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Pet Sounds
By Zack Taylor
January 12, 2005
Rating: 10.0

"Rubber Soul really blew my mind," Brian Wilson opined in 1965. Deeply impressed by the absence of filler and sustained mood of the American version of the Beatles' first masterpiece, the head Beach Boy vowed to top it with "a whole album of good songs." 

Despite the likes of Mike Love chiding him not to "fuck with the formula," Brian had steadily evolved from writing the sun-surf anthems that ruled early 60s radio.   Emotionally fragile, he had quit touring to devote all his time in the studio to take on the mighty Lennon-McCartney-Martin troika. At that time, Brian was the only true artiste - writer, singer, arranger, and producer - in pop music.  With the Boys on the road, he enlisted the hottest session players in LA, the Wrecking Crew, to perform his new Beatle-busting opus.     

Near single-handedly, 23-year-old Brian just about did it, creating arguably the greatest album in rock history.  Some contend Pet Sounds  isn’t rock and roll at all, much less a classic.  But for your humble reviewer, for whom music borders on obsession, this album is brilliant like none other.  It's as different from guitar-based rock as from those vapid surf anthems that pigeonholed the Beach Boys into a cliché they could never shake.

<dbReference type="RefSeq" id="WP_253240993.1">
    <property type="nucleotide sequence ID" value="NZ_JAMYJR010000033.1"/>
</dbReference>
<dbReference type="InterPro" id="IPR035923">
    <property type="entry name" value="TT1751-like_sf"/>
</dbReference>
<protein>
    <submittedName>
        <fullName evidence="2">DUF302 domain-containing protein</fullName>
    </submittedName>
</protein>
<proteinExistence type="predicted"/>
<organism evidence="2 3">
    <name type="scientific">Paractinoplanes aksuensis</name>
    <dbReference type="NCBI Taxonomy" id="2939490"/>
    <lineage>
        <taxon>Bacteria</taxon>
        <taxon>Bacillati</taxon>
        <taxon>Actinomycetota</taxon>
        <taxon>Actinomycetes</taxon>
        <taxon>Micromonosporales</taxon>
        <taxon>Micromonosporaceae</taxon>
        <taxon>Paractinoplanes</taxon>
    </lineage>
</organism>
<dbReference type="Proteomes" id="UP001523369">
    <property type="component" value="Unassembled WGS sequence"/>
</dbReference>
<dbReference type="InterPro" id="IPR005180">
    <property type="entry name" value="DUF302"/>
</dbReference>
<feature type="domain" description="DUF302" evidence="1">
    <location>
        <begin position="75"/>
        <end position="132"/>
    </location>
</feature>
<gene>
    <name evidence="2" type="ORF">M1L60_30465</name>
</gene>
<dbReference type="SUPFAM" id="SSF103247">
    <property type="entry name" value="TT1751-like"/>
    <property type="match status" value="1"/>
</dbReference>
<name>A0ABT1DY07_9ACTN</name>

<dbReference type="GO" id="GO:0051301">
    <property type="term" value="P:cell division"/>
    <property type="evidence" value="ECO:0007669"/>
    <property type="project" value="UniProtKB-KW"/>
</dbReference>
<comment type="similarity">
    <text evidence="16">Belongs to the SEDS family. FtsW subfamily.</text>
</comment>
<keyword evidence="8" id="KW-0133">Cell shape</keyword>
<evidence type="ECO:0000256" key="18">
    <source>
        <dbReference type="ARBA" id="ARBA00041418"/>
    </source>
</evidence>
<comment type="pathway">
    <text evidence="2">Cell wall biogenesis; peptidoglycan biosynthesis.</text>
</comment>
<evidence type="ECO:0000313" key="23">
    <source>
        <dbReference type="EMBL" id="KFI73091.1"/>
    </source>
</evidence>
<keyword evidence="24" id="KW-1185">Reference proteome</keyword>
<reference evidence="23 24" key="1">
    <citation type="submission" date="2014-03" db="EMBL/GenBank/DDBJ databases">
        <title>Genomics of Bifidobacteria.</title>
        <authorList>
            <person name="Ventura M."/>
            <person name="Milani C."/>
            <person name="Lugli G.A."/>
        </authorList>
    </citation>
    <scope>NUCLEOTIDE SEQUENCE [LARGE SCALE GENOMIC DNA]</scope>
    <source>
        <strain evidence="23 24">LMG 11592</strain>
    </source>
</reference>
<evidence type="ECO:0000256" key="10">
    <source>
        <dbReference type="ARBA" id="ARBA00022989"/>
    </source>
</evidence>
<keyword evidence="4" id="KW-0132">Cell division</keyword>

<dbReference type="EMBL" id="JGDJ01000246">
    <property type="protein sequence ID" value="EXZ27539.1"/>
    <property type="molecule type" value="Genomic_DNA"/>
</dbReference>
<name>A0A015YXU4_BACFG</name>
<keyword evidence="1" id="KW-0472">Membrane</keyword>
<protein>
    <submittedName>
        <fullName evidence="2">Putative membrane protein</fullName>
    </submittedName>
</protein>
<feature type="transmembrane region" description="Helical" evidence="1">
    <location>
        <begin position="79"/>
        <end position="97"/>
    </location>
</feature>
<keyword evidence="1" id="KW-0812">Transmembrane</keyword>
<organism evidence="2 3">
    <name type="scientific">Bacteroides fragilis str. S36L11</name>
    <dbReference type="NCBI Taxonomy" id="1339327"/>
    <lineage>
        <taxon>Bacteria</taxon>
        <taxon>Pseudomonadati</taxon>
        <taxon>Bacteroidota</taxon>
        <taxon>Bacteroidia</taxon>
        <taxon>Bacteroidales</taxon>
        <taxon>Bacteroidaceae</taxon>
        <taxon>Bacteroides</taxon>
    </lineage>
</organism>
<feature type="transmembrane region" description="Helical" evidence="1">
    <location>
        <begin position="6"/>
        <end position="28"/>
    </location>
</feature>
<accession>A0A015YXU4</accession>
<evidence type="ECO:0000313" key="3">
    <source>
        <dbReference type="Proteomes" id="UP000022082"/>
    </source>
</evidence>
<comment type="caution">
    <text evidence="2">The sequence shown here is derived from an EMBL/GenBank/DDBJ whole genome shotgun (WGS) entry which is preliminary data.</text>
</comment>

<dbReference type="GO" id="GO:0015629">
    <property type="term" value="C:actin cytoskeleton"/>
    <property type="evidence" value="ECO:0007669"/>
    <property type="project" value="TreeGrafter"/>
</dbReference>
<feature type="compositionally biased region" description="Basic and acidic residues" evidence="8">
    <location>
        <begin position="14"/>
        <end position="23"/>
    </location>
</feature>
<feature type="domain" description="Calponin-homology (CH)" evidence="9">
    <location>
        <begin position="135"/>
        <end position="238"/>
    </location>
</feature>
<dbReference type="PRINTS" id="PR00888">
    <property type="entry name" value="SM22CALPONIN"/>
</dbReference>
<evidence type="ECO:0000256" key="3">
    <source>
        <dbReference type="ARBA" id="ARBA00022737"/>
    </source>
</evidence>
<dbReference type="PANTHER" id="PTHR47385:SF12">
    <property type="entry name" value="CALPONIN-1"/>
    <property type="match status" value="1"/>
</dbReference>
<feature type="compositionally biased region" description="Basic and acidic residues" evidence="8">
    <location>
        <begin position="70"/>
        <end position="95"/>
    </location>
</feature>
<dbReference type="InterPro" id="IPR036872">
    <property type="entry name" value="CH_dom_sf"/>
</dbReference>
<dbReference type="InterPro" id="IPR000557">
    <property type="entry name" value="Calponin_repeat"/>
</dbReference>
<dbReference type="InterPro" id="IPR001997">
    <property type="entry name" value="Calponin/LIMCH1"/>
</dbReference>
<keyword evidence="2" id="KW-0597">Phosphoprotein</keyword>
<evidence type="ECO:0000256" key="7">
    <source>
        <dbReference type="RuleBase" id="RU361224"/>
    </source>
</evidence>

I could review Pet Sounds track-by-track, or note that it took 32 takes to complete just the backing vocals to "Wouldn’t It Be Nice" to Brian’s satisfaction, but that would miss the point.  The beauty of Pet Sounds is the album as a whole, the relationship of the melodies to the lyrical exploration of the emotional vicissitudes of romance.  The tracks all employ stunning vocal harmonies over an unusual array of instruments, some exotic for the medium, arranged to evoke a sad, spiritual search for inner peace.  Who hasn’t felt sometime that "I got brains, but they ain’t doing me no good." 

"God Only Knows" is rightly praised as among the most beautiful songs ever, and "Sloop John B," while not fitting thematically, features such stunning vocals and lyrical bass line, it stands tall in its surroundings.  Space limitations prevent me from going on in praise of the other songs on this record.

Without the support of the group and unhinged by drugs, Brian couldn’t sustain this intensity, and succumbed to insecurity and mental illness soon after.  But not before creating this infinitely moving window into his gifted, troubled soul. Pet Sounds is not really a Beach Boys album. It's Brian Wilson's artistic statement to the world, as significant to popular music as the best of Van Gogh or a Monet is to painting.

To listen to some soundclips from Pet Sounds or to purchase it, click on: Pet Sounds (Bonus Tracks)

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